"Do you know what they'll be?" Resch asked, with visible surprise; he did not look pleased.
"I know almost to a hair," Inspector Garland said.
"Okay." Resch nodded. "I'll go upstairs and get the Boneli gear." He strode to the door of the office, opened it, and disappeared out into the hall. "I'll be back in three or four minutes," he said to Rick. The door shut after him.
Reaching into the right-hand top drawer of his desk, Inspector Garland fumbled about, then brought forth a laser tube; he swiveled it until it pointed at Rick.
"That's not going to make any difference," Rick said. "Resch will have a postmortem run on me, the same as your lab ran on Polokov. And he'll still insist on a - what did you call it - Boneli Reflex-Arc Test on you and on himself."
The laser tube remained in its position, and then Inspector Garland said, "It was a bad day all day. Especially when I saw Officer Crams bringing you in; I had an intuition - that's why I intervened." By degrees he lowered the laser beam; he sat gripping it and then he shrugged and returned it to the desk drawer, locking the drawer and restoring the key to his pocket.
"What will tests on the three of us show?" Rick asked.
Garland said, "That damn fool Resch."
"He actually doesn't know?"
"He doesn't know; he doesn't suspect; he doesn't have the slightest idea. Otherwise he couldn't live out a life as a bounty hunter, a human occupation - hardly an android occupation." Garland gestured toward Rick's briefcase. "Those other carbons, the other suspects you're supposed to test and retire. I know them all." He paused, then said, "We all came here together on the same ship from Mars. Not Resch; he stayed behind another week, receiving the synthetic memory system." He was silent, then.
Or rather it was silent.
Rick said, "What'll he do when he finds out?"
"I don't have the foggiest idea," Garland said remotely. "It ought, from an abstract, intellectual viewpoint, to be interesting. He may kill me, kill himself; maybe you, too. He may kill everyone he can, human and android alike. I understand that such things happen, when there's been a synthetic memory system laid down. When one thinks it's human."
"So when you do that, you're taking a chance."
Garland said, "It's a chance anyway, breaking free and coming here to Earth, where we're not even considered animals. Where every worm and wood louse is considered more desirable than all of us put together." Irritably, Garland picked at his lower lip. "Your position would be better r if Phil Resch could pass the Boneli test, if it was just me. The results, that way, would be predictable; to Resch I'd just be another andy to retire as soon as possible. So you're not in a good position either, Deckard. Almost as bad, in fact, as I am. You know where I guessed wrong? I didn't know about Polokov. He must have come here earlier; obviously he came here earlier. In another group entirely - no contact with ours. He was already entrenched in the W.P.O. when I arrived. I took a chance on the lab report, which I shouldn't have. Crams, of course, took the same chance."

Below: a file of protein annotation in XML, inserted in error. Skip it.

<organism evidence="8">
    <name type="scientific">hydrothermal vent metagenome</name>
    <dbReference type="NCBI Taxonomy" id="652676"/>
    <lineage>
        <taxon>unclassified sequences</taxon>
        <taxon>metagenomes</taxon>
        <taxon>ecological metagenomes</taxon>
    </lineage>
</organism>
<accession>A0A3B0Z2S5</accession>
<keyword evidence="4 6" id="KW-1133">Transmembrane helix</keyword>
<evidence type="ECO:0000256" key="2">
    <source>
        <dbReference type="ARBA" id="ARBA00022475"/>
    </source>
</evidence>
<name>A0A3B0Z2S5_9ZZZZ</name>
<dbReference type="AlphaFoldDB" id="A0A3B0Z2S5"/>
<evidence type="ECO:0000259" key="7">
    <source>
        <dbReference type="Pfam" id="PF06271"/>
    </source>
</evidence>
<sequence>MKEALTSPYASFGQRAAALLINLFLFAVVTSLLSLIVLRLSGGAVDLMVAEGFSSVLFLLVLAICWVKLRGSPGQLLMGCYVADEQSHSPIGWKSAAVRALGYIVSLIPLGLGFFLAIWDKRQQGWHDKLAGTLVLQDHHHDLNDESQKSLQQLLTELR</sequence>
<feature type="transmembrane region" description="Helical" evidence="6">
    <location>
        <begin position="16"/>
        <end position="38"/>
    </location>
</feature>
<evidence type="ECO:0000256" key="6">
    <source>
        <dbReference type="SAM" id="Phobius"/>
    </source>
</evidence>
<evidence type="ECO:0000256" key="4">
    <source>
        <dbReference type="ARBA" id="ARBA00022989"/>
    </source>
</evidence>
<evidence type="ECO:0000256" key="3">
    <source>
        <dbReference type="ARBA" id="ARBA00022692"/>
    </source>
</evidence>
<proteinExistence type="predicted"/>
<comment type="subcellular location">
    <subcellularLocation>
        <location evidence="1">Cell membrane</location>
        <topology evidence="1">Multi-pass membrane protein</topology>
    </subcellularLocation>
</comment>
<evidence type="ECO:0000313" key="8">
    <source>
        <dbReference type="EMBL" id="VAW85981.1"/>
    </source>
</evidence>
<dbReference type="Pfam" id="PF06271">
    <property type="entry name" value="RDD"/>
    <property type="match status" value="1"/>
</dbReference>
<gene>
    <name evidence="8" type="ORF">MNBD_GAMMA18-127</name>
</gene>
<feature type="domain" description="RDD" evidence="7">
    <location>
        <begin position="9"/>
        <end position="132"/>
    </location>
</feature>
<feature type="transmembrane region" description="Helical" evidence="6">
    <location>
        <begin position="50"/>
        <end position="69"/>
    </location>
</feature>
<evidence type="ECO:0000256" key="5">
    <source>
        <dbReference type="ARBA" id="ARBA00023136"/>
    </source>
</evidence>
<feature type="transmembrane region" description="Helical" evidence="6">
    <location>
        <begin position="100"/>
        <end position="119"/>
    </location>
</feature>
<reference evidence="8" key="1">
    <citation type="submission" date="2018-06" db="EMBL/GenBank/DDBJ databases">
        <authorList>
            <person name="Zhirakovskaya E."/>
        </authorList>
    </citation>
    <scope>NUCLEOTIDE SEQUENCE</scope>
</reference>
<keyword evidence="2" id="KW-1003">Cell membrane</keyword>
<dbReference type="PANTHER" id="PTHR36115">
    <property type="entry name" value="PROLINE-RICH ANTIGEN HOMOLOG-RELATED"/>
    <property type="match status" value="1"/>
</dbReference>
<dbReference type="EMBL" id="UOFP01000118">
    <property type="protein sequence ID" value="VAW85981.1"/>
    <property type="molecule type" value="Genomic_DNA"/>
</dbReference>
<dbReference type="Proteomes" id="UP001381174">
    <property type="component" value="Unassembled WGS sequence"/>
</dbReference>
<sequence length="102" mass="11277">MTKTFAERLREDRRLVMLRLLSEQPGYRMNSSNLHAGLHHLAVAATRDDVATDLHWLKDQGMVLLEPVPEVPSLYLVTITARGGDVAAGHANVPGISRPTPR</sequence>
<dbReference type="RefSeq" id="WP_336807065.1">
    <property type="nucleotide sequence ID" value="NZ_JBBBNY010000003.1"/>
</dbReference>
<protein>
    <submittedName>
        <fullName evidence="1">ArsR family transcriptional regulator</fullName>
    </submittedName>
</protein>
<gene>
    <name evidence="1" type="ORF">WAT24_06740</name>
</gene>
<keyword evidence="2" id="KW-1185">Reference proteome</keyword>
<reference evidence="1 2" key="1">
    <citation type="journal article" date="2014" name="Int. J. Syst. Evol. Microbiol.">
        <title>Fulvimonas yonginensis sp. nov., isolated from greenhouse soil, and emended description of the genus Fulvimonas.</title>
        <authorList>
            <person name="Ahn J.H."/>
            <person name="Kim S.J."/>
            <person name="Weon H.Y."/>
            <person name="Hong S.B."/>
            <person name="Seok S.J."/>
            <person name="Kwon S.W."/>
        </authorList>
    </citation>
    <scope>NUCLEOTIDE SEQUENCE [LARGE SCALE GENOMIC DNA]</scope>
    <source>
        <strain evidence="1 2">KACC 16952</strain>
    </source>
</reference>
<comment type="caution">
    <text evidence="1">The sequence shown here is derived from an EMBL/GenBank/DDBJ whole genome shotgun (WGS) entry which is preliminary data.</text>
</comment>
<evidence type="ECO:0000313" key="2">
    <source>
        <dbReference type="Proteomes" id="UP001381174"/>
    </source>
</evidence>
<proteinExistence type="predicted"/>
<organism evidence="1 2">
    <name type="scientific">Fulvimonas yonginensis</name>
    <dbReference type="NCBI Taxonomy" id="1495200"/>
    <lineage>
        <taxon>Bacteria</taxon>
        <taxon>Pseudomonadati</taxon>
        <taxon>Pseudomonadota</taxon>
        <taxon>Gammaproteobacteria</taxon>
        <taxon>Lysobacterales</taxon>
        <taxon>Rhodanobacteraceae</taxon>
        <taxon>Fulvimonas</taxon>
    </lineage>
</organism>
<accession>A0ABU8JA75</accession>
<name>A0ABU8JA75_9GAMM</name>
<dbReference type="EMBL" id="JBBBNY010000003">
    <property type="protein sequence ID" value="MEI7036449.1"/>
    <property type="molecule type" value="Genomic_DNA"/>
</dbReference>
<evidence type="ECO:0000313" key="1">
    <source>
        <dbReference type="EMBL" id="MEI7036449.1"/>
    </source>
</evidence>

"Polokov was almost my finish, too," Rick said.
"Yes, there was something about him. I don't think he could have been the same brain unit type as we; he must have been souped up or tinkered with - an altered structure, unfamiliar even to us. A good one, too. Almost good enough."
"When I phoned my apartment," Rick said, "why didn't I get my wife?"
"All our vidphone lines here are trapped. They recirculate the call to other offices within the building. This is a homeostatic enterprise we're operating here, Deckard. We're a closed loop, cut off from the rest of San Francisco. We know about them but they don't know about us. Sometimes an isolated person such as yourself wanders in here or, as in your case, is brought here - for our protection." He gestured convulsively toward the office door. "Here comes eager-beaver Phil Resch back with his handy dandy portable little test. Isn't he clever? He's going to destroy his own life and mine and possibly yours."
"You androids," Rick said, "don't exactly cover for each other in times of stress."
Garland snapped, "I think you're right; it would seem we lack a specific talent you humans possess. I believe it's called empathy."
The office door opened; Phil Resch stood outlined, carrying a device which trailed wires. "Here we are," he said, closing the door after him; he seated himself, plugging the device into the electrical outlet.
Bringing out his right hand, Garland pointed at Resch. At once Resch - and also Rick Deckard - rolled from their chairs and onto the floor; at the same time, Resch . aimed a laser tube and, as he fell, fired at Garland.
The laser beam, aimed with skill, based on years of training, bifurcated Inspector Garland's head. He slumped forward and, from his hand, his miniaturized laser beam rolled across the surface of his desk. The corpse teetered on its chair and then, like a sack of eggs, it slid to one side and crashed to the floor.
"It forgot," Resch said, rising to his feet, "that this is my job. I can almost foretell what an android is going to, do. I suppose you can, too." He put his laser beam away, bent, and, with curiosity, examined the body of his quondam superior. "What did it say to you while I was gone?"
"That he - it - was an android. And you - " Rick broke off, the conduits of his brain humming, calculating, and selecting; he altered what he had started to say. " - would detect it," he finished. "In a few more minutes."